And Jesus wept. Sorry, I meant to say that when I was driven into the studio centre at 8.30pm, I didn’t know that another internecine buffoonery was developing, 2,000 years after mankind murdered Christ for nothing. The whole place was in utter darkness. I was totally confused because the car stereo showed that the radio station was on air.
The security used a flashlight to flag us down and scan the boot. Inside, I couldn’t stop wondering how dangerous and energy-sapping working here could be. Everything on air was governor this, government that. The radio station’s waiting room had a television set tuned to its partner station, located on the same premises, which also chorused government all the way. For minutes on end, the striking irony consumed me: how on earth could anyone work so hard for government but be so awfully deprived, so wickedly overlooked!
After introducing myself, I engaged the personnel on duty. Recognising me and knowing that they could talk to me freely, their lamentations generated balls of tears. They told me snakes often wander into the studio, and that, sometimes, they relied on light from their handsets to read the news or see their way around. Yet, government pays private stations fabulous sums in retainership!
It was a profoundly-sobering experience, which reminded me of my days at the Akwa Ibom Broadcasting Corporation (AKBC), Uyo (1992 to 2002 and later after I founded Bush House Nigeria from 2004 to 2012) as well as at Radio House, Abuja (2009 to 2016). It is difficult for a journalist who worked or works at a state-owned media outfit to love government. That is the truth; most journalists-turned-activists, who started out in government set-ups, may have been incensed and subsequently transmogrified by the Stone Age maltreatment that their colleagues and they suffered in the hands of abuser-owners.
See, most media workers curse under their breath while voicing or writing those fine lines, especially about people who refuse to use their position to better media conditions. Is it not witchcraft to allow those working for you to wallow in so much poverty? How many national and state chief executives pay surprise visits to their media houses to see things for themselves? Could this be why our media-loving God has yet blessed federal and state governments of Nigeria?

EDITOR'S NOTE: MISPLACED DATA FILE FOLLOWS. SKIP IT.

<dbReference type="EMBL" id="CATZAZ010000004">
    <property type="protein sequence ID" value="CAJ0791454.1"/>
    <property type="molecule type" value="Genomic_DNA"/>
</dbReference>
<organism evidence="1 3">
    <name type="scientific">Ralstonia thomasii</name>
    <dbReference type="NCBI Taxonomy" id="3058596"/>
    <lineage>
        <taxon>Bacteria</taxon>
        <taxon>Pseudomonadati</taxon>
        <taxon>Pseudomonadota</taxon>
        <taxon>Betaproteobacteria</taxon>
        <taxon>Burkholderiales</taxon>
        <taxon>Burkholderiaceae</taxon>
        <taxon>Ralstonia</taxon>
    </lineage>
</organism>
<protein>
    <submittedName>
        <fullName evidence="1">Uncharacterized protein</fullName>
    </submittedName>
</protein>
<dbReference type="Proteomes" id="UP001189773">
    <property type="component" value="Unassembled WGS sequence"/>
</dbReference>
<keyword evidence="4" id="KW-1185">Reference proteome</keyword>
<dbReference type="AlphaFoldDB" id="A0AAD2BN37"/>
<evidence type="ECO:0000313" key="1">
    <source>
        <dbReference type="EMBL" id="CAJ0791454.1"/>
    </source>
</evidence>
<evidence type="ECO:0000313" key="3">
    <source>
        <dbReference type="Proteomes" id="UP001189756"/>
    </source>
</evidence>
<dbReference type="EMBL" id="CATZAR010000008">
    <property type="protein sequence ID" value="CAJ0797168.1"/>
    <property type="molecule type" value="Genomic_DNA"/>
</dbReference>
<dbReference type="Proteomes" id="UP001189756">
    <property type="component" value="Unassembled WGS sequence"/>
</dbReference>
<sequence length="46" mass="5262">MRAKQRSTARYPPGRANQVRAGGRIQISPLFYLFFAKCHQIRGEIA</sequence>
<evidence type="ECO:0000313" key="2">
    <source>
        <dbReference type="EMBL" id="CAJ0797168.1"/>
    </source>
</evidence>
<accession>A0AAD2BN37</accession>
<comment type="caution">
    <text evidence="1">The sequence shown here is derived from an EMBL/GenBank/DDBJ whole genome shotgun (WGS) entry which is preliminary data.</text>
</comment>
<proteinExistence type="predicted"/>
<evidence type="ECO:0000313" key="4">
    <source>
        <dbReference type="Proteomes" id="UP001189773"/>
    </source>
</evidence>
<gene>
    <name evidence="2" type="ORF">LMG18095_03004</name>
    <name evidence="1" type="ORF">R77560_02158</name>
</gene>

Of deceitful empowerment, constituency briefings
Who’ll help Nigerians from ourselves? Hypocrisy is killing us slowly. Lawmakers are helped by hundreds to get elected by thousands but all they do once it nears re-election is a public show of gratitude to a few tens.
Why buy a car for a constituent who can neither fuel nor maintain it? Why spend more money on ceremony and publicity than on empowerment proper? Why can’t you get these people employed or to learn a trade?
And, where do these monies come from? I hope the man who told me on live radio that these are crumbs from governmental contracts done by fronts and cronies didn’t get his facts well. Above all, why do the masses always celebrate this massive foolery?
Stop, legislators, stop. Stop weaponising nonsense. You can’t fool everyone every time!